[text removed for publication] A very significant US-based buyer of longevity risk from pension schemes and insurers, [text removed for publication] is a major user of the results in [2]. They have adopted the model comparison methodology of [2] as the foundation of their efforts to understand and navigate their way through a diverse array of model choices. They most often base their assessments of risk and decisions on `second-generation' CBD models (i.e. M6, M7 in [2]). Since 2010, they have used the methodology in their assessment of [text removed for publication] pension liabilities and have subsequently executed substantial transactions in the UK [text removed for publication] [7].

[text removed for publication] A rapidly-expanding, specialised consultancy that provides capital markets and actuarial advice to pension schemes and insurers considered a number of variants of the CBD models and of the earlier Lee-Carter model in their development of an in-house longevity model, concluding that the 2-factor CBD model [1] was best for their pensions client work. CBD is used for assessing risk and developing strategies for reducing risk, including the management of risk-based capital requirements [8].

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[text removed for publication] A provider of specialist software for modelling past and future mortality rates used by insurance companies [text removed for publication] incorporated CBD into its [text removed for publication] software from outset [text removed for publication] The software is in regular use by clients, [text removed for publication] finding particular application in the calculation of capital requirements for regulatory purposes [10].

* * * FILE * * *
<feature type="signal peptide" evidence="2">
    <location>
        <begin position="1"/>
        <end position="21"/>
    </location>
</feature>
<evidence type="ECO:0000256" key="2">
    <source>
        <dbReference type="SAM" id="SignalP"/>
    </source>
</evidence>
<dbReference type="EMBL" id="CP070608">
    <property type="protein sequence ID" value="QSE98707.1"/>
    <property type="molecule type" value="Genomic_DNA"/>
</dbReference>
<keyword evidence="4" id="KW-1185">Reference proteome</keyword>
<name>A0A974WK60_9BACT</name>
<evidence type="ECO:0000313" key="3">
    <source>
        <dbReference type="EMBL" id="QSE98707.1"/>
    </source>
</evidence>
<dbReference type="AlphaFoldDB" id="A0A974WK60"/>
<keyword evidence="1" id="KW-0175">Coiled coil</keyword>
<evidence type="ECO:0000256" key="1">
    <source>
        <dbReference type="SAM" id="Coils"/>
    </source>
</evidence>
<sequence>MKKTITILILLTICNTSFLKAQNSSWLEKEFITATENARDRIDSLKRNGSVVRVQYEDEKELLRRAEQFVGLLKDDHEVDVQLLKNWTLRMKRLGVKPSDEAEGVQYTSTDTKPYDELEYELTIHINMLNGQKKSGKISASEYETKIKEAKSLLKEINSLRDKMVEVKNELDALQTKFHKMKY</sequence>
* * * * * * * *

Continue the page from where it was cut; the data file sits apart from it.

UK Pension Protection Fund. The PPF receives a levy from pension schemes as insurance against possible bankruptcy of the sponsoring companies, leaving the scheme in deficit. In such circumstances, the PPF takes over the distressed scheme and assumes responsibility for paying scheme pensions. Assets and liabilities at July 2013 were £20 billion, with both expected to increase rapidly over coming years. The PPF has developed an internal, long-term risk model (LTRM) that covers all of its major risk categories including future mortality improvements. Mortality is modelled using the `M7' second-generation CBD model in [2]. M7's use forms an important element of the PPF's overall programme of risk measurement, monitoring and management, including setting its funding strategy. M7 also influences setting of scheme levies (2013/14: £630 million). As the PPF matures the use of M7 will become even more important [11-12].

Sources to corroborate the impact

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[12] Use of the CBD model M7 in the Pension Protection Fund is documented at